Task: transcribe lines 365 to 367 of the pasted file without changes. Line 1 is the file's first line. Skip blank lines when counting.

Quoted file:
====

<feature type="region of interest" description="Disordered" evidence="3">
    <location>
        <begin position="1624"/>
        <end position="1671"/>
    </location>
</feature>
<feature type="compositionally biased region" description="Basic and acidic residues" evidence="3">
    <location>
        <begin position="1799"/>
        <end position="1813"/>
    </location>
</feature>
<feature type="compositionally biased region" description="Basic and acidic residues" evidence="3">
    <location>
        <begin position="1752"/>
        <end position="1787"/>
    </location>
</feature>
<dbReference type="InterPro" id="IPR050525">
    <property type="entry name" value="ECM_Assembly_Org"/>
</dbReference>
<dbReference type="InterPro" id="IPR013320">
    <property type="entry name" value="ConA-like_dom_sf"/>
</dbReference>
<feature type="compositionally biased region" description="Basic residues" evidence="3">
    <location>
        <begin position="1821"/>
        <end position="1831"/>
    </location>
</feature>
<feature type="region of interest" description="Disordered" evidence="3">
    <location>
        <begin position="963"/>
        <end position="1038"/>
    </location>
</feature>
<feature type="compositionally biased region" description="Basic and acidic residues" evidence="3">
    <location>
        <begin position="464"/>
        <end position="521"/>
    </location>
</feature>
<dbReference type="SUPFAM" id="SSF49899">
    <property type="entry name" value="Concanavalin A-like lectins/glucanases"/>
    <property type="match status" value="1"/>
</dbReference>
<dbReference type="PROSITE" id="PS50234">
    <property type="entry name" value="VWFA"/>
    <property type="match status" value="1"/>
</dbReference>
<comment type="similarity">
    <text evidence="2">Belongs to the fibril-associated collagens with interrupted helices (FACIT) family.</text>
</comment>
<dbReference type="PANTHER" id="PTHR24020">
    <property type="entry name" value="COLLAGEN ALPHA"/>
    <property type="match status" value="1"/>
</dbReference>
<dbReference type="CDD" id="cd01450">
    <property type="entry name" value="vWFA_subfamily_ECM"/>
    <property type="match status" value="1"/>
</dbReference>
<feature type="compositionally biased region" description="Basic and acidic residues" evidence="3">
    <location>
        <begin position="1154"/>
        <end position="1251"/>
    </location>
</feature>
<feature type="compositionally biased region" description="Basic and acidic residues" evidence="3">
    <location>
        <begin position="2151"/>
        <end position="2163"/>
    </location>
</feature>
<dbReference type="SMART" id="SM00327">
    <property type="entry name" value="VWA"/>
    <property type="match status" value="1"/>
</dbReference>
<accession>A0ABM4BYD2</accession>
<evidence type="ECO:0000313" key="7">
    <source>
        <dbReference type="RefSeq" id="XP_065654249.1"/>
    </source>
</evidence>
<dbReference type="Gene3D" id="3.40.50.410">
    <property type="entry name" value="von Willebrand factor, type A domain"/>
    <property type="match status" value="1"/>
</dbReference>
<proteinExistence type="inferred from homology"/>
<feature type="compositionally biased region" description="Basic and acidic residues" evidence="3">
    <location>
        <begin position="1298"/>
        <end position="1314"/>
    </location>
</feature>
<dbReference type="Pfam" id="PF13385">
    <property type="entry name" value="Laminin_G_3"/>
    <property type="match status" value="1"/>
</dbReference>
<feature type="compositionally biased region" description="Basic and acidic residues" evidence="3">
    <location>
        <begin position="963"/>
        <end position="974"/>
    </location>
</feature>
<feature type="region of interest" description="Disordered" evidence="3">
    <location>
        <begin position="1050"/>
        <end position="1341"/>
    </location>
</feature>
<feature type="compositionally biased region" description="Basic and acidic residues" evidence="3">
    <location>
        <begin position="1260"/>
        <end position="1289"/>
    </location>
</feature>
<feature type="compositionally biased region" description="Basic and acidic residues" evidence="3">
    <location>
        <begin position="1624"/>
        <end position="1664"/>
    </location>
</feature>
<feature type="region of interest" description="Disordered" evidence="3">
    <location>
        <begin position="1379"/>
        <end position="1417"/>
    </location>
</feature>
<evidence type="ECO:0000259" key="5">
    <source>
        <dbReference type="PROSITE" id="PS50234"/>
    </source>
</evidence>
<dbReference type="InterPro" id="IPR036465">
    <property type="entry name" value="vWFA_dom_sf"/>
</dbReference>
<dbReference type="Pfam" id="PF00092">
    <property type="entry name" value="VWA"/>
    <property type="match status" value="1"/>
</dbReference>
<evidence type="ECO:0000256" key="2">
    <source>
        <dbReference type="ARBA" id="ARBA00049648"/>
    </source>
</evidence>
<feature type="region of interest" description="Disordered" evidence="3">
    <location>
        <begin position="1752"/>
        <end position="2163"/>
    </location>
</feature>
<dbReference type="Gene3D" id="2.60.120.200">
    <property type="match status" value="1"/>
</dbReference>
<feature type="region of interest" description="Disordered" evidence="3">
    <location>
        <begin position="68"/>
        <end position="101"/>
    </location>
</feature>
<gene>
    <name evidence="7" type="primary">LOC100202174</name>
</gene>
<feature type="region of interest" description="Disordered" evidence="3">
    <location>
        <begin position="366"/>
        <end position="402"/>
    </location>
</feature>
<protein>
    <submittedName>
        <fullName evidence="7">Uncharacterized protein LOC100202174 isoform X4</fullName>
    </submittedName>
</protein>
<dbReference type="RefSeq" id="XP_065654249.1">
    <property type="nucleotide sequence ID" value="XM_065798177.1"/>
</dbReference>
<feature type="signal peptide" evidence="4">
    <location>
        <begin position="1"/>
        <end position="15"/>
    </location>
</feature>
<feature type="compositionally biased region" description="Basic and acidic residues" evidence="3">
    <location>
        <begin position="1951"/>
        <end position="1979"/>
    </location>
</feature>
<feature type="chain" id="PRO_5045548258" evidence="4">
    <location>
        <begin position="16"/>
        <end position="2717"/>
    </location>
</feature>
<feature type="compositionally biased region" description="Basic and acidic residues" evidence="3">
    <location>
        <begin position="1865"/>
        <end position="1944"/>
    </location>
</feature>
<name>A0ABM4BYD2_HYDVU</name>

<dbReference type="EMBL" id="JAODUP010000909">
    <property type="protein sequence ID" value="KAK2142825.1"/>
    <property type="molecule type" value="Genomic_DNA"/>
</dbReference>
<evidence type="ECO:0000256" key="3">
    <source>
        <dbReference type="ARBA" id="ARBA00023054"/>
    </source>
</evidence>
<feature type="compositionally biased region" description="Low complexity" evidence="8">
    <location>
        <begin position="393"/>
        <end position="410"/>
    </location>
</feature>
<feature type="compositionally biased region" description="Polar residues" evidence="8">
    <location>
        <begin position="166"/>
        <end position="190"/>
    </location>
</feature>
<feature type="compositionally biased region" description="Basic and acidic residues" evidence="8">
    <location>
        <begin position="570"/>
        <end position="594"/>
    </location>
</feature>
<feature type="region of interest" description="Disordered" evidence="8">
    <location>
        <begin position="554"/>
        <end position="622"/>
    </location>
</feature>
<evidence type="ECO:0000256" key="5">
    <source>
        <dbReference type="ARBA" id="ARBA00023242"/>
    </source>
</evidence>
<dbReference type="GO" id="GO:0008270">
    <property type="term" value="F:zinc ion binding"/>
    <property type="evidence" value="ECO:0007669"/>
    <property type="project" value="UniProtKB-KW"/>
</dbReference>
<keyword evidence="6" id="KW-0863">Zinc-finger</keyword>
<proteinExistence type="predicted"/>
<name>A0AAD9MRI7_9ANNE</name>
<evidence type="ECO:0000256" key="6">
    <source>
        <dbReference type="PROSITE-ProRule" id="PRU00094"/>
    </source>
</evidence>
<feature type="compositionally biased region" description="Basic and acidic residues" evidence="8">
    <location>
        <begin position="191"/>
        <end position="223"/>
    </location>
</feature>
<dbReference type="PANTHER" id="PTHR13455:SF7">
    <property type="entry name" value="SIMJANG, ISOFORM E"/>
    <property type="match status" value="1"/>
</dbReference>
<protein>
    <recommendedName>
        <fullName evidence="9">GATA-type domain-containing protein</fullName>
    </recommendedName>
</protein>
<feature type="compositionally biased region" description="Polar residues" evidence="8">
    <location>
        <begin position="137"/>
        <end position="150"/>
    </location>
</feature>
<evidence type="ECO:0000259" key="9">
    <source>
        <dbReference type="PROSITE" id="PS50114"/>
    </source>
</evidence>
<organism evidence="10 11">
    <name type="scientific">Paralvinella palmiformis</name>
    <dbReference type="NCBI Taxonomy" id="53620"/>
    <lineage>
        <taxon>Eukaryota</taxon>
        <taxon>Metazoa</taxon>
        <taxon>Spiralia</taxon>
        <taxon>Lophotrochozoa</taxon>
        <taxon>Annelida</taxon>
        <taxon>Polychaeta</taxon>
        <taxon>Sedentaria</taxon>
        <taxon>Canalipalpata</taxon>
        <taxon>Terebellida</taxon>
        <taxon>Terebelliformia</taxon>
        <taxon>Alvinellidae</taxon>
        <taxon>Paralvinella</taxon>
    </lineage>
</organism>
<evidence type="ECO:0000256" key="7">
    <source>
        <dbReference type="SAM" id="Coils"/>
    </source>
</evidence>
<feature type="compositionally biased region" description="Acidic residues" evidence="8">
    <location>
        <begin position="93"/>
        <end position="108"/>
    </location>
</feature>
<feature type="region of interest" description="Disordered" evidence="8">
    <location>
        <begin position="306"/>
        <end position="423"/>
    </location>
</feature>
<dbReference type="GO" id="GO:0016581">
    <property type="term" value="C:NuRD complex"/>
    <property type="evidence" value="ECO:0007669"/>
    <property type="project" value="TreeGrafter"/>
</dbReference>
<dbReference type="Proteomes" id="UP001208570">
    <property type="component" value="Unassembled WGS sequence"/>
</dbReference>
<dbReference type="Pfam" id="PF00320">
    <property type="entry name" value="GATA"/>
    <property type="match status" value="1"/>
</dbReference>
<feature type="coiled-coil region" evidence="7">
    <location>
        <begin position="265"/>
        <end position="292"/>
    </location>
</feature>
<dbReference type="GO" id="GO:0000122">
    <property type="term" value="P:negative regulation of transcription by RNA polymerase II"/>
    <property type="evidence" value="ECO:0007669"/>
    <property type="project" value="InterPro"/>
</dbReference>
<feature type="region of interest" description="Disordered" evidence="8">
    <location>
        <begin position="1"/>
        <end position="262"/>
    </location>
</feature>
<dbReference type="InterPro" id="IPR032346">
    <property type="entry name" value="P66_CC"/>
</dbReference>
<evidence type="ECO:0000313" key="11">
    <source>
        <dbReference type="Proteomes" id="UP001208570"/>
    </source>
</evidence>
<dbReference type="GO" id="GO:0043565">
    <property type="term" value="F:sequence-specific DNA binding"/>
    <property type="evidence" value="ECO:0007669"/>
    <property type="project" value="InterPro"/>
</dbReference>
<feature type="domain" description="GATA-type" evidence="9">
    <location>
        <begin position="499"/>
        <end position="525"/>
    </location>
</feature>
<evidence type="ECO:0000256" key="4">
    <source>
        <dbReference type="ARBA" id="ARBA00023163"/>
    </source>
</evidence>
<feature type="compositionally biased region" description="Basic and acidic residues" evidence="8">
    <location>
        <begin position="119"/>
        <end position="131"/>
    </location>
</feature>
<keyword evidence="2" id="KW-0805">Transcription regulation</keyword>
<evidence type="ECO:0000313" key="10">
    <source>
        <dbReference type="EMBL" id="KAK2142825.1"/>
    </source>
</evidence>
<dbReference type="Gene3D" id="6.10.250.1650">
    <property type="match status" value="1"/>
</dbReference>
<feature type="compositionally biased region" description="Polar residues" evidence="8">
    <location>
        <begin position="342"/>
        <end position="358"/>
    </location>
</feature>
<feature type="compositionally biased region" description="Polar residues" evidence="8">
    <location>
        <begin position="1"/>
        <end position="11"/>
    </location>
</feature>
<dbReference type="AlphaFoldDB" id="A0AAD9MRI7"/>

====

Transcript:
        <dbReference type="ARBA" id="ARBA00023163"/>
    </source>
</evidence>